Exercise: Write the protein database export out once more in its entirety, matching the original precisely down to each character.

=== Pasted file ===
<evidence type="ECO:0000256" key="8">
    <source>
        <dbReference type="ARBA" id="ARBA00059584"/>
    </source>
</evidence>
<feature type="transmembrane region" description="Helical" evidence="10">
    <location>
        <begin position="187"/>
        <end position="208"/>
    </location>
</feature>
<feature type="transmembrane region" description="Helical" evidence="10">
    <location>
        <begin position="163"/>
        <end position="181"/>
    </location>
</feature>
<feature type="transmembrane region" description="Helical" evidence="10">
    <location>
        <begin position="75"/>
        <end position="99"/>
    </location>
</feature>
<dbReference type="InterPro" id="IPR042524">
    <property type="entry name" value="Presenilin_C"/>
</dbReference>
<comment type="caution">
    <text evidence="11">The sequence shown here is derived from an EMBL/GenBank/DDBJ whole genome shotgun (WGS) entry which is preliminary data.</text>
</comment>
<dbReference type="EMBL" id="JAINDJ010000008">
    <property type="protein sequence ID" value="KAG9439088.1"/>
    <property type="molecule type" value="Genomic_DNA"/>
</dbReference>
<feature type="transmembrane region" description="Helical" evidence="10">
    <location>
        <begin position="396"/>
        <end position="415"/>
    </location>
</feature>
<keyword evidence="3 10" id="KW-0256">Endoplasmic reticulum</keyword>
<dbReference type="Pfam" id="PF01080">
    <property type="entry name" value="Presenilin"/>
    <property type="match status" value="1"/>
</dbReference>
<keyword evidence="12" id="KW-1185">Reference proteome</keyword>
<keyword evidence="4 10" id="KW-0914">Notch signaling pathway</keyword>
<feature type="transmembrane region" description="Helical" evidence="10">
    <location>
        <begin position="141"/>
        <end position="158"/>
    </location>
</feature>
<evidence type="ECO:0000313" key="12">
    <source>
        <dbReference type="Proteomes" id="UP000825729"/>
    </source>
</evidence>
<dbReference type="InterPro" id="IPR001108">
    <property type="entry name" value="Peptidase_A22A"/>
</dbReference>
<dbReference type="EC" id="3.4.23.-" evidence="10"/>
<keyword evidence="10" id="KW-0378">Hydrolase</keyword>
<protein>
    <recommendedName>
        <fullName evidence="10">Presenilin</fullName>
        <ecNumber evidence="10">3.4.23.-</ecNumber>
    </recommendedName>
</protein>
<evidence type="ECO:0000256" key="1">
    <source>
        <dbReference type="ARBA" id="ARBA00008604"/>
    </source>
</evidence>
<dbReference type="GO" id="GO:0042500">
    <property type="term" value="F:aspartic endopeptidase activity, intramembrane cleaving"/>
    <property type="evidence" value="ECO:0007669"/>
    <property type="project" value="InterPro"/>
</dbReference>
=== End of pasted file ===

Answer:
<evidence type="ECO:0000256" key="8">
    <source>
        <dbReference type="ARBA" id="ARBA00059584"/>
    </source>
</evidence>
<feature type="transmembrane region" description="Helical" evidence="10">
    <location>
        <begin position="187"/>
        <end position="208"/>
    </location>
</feature>
<feature type="transmembrane region" description="Helical" evidence="10">
    <location>
        <begin position="163"/>
        <end position="181"/>
    </location>
</feature>
<feature type="transmembrane region" description="Helical" evidence="10">
    <location>
        <begin position="75"/>
        <end position="99"/>
    </location>
</feature>
<dbReference type="InterPro" id="IPR042524">
    <property type="entry name" value="Presenilin_C"/>
</dbReference>
<comment type="caution">
    <text evidence="11">The sequence shown here is derived from an EMBL/GenBank/DDBJ whole genome shotgun (WGS) entry which is preliminary data.</text>
</comment>
<dbReference type="EMBL" id="JAINDJ010000008">
    <property type="protein sequence ID" value="KAG9439088.1"/>
    <property type="molecule type" value="Genomic_DNA"/>
</dbReference>
<feature type="transmembrane region" description="Helical" evidence="10">
    <location>
        <begin position="396"/>
        <end position="415"/>
    </location>
</feature>
<keyword evidence="3 10" id="KW-0256">Endoplasmic reticulum</keyword>
<dbReference type="Pfam" id="PF01080">
    <property type="entry name" value="Presenilin"/>
    <property type="match status" value="1"/>
</dbReference>
<keyword evidence="12" id="KW-1185">Reference proteome</keyword>
<keyword evidence="4 10" id="KW-0914">Notch signaling pathway</keyword>
<feature type="transmembrane region" description="Helical" evidence="10">
    <location>
        <begin position="141"/>
        <end position="158"/>
    </location>
</feature>
<evidence type="ECO:0000313" key="12">
    <source>
        <dbReference type="Proteomes" id="UP000825729"/>
    </source>
</evidence>
<dbReference type="InterPro" id="IPR001108">
    <property type="entry name" value="Peptidase_A22A"/>
</dbReference>
<dbReference type="EC" id="3.4.23.-" evidence="10"/>
<keyword evidence="10" id="KW-0378">Hydrolase</keyword>
<protein>
    <recommendedName>
        <fullName evidence="10">Presenilin</fullName>
        <ecNumber evidence="10">3.4.23.-</ecNumber>
    </recommendedName>
</protein>
<evidence type="ECO:0000256" key="1">
    <source>
        <dbReference type="ARBA" id="ARBA00008604"/>
    </source>
</evidence>
<dbReference type="GO" id="GO:0042500">
    <property type="term" value="F:aspartic endopeptidase activity, intramembrane cleaving"/>
    <property type="evidence" value="ECO:0007669"/>
    <property type="project" value="InterPro"/>
</dbReference>